Staying close to Jesus is the most important thing you have to do. The way we have expressed this around here for years is embracing greater intimacy with God. This is the first qualitative value to be championed, empowered, and expected in our roles, not just for our roles.

First a lover

Jesus told us this. He said, “Seek first the kingdom of God, and all these things will be added to you.” (Matt 6:33) He is first. You are not first a pastor, leader, spouse, or parent. You are first a lover of God and of what he is doing (running a kingdom). Check out the context of Jesus’ statement. He was talking about heart, love, and devotion (6:21 and 24). Those are elements of intimacy.

Bring the intensity

What intentional, passionate effort are you making to deepen and grow your personal relationship with Jesus? You may read this and think, “Chad, you’re coming across a bit intense.” Do you disagree with the premise? If you are not bringing spiritual intensity to your role, what are you bringing?

Intention required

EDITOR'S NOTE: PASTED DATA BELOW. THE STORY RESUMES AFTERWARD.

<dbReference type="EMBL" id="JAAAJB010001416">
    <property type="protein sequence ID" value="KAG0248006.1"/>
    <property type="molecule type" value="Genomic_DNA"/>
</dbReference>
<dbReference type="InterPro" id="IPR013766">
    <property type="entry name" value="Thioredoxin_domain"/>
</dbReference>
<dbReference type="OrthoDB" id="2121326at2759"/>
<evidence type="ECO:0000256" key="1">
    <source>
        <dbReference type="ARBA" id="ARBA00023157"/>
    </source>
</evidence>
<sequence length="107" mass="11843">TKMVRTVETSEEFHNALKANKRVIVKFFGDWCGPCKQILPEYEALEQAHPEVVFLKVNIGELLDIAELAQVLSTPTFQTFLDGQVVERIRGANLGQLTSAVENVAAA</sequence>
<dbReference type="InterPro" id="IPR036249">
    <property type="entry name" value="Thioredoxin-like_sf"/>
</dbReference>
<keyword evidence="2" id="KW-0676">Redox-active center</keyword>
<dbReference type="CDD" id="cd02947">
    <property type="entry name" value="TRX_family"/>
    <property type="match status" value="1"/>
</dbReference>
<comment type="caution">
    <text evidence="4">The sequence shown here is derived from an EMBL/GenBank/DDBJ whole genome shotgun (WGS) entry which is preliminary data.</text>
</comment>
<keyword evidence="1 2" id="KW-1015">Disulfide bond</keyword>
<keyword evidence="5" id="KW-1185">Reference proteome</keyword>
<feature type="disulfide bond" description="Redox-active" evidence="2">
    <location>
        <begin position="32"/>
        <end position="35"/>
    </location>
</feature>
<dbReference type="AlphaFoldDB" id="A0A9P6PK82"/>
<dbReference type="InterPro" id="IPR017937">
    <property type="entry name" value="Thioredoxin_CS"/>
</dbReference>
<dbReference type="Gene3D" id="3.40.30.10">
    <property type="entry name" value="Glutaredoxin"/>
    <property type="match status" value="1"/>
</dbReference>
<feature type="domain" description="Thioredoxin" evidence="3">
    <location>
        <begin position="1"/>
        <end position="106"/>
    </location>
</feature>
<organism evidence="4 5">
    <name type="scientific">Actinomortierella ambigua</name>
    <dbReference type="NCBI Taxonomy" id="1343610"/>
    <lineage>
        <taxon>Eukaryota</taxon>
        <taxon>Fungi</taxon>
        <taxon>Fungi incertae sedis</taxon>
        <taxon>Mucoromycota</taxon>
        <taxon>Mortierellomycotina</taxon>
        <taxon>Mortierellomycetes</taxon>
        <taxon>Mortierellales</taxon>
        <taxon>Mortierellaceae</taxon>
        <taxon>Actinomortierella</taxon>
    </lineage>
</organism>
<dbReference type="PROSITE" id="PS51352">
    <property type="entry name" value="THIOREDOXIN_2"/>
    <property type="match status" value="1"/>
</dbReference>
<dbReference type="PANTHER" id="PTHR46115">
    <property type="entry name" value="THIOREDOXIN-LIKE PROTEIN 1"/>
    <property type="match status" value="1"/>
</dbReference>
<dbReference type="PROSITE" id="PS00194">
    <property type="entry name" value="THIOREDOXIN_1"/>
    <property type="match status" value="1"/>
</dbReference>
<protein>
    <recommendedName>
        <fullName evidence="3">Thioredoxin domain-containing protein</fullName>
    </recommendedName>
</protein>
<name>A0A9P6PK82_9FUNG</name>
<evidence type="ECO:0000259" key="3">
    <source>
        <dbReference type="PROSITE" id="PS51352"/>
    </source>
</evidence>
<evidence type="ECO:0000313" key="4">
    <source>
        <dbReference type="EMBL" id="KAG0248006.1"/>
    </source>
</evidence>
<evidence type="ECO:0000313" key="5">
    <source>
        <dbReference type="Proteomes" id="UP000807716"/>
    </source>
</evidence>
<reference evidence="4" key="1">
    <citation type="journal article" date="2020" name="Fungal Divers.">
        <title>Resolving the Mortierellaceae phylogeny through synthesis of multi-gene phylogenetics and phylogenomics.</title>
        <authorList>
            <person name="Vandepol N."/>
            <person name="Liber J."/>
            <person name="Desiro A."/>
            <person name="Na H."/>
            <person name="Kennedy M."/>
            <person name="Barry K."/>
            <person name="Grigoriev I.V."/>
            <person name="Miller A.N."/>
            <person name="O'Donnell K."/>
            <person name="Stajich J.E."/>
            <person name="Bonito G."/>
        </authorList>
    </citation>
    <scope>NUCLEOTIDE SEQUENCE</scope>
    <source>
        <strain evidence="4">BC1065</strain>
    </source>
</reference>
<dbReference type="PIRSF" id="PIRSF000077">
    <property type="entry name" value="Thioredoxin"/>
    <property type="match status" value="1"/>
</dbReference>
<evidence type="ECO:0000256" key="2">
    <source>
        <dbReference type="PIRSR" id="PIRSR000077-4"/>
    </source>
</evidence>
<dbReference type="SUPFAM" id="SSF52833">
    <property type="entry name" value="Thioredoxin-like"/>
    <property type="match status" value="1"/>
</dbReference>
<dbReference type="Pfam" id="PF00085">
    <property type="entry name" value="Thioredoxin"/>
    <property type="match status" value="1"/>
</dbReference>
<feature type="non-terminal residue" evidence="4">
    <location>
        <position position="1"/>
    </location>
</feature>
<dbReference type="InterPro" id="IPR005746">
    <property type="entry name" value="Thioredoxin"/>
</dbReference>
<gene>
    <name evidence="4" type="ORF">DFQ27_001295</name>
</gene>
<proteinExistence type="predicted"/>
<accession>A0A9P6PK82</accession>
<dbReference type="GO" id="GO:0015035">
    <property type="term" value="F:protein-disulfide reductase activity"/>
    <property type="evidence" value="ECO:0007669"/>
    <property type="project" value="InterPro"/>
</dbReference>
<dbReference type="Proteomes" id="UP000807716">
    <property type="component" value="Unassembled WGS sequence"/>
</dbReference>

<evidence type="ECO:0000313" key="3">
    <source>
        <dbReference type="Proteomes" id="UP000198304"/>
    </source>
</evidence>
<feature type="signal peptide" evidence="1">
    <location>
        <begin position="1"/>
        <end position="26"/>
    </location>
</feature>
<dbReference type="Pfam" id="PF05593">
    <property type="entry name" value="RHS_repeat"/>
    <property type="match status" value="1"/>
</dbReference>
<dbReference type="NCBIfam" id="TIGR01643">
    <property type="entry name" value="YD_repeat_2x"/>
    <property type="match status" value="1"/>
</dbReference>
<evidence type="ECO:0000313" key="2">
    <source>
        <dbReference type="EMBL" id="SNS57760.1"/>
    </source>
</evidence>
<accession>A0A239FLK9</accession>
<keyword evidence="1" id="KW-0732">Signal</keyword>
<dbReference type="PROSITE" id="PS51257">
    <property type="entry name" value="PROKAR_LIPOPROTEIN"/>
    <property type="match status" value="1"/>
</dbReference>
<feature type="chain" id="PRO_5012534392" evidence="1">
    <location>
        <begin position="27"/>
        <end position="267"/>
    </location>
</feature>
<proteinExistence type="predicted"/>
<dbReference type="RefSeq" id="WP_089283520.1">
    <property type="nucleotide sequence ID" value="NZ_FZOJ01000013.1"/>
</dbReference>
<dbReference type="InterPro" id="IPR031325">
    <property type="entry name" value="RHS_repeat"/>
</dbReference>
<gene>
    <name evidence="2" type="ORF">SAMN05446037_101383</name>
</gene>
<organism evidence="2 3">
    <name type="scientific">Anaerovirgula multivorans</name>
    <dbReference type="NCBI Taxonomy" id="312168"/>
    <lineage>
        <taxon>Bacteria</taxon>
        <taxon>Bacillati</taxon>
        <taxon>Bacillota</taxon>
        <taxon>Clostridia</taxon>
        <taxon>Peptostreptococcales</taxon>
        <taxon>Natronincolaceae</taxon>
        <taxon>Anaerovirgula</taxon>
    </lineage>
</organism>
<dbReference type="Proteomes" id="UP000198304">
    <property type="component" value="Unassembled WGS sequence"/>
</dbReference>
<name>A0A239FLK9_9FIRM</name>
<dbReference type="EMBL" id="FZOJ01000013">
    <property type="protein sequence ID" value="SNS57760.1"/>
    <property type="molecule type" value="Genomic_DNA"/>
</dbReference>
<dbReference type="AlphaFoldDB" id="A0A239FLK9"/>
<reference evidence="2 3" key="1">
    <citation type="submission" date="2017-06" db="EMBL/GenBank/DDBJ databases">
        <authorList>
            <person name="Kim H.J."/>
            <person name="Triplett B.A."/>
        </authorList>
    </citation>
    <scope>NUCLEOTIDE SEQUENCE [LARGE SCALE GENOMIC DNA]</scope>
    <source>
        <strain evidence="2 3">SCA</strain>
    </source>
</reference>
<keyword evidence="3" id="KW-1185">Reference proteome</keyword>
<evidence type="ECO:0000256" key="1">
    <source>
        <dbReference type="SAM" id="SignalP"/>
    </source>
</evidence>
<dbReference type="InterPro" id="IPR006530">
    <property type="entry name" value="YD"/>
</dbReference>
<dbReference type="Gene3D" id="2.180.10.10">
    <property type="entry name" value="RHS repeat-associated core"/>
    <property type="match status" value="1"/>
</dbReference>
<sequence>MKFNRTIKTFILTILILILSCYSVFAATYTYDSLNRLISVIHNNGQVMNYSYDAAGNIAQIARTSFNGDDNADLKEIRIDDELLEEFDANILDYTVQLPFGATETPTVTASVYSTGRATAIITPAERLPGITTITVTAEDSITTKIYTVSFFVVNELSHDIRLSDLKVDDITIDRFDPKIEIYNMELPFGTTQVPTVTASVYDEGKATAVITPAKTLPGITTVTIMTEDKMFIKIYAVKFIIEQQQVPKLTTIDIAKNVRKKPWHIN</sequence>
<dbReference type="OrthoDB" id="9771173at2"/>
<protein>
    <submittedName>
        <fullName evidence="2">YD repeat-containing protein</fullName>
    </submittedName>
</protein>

I think intimacy and intensity are linked by intentionality. There are many ways you can make seeking first the kingdom a reality, but one way it does not happen is by falling into it. Intimacy and intensity takes intention.

What I’m doing

Here are a few intentional ways that have worked for me recently. I would love to learn how you are intentionally cultivating your intimacy and intensity with Jesus.

  • Read something new: there are so many easy ways to get fresh content in front of your eyes and into your heart. I love the YouVersion Bible app and have been reading this one recently. Check out the two apps below as well.
  • Weed something new: eliminating something can be a great way to shake things up and force intentionality. I went on a partial fast recently. Fasting requires intentionality. It doesn’t have to be food that you eliminate. You could fast from the radio while you’re in your car and intentionally give that bandwidth of your mind to something else.
  • Lead something new: your spiritual intensity may be low because you’re bored. You may need more responsibility to get you to place your attention on what really matters. I recently stepped into helping more in children’s ministry at church. It isn’t a big commitment time-wise, but it has definitely sparked fresh creative buttons in me that has increased intimacy, intensity, and intentionality with Jesus.

Question:

What do you need to do to stay close to Jesus?

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2 Reasons to Be a Hater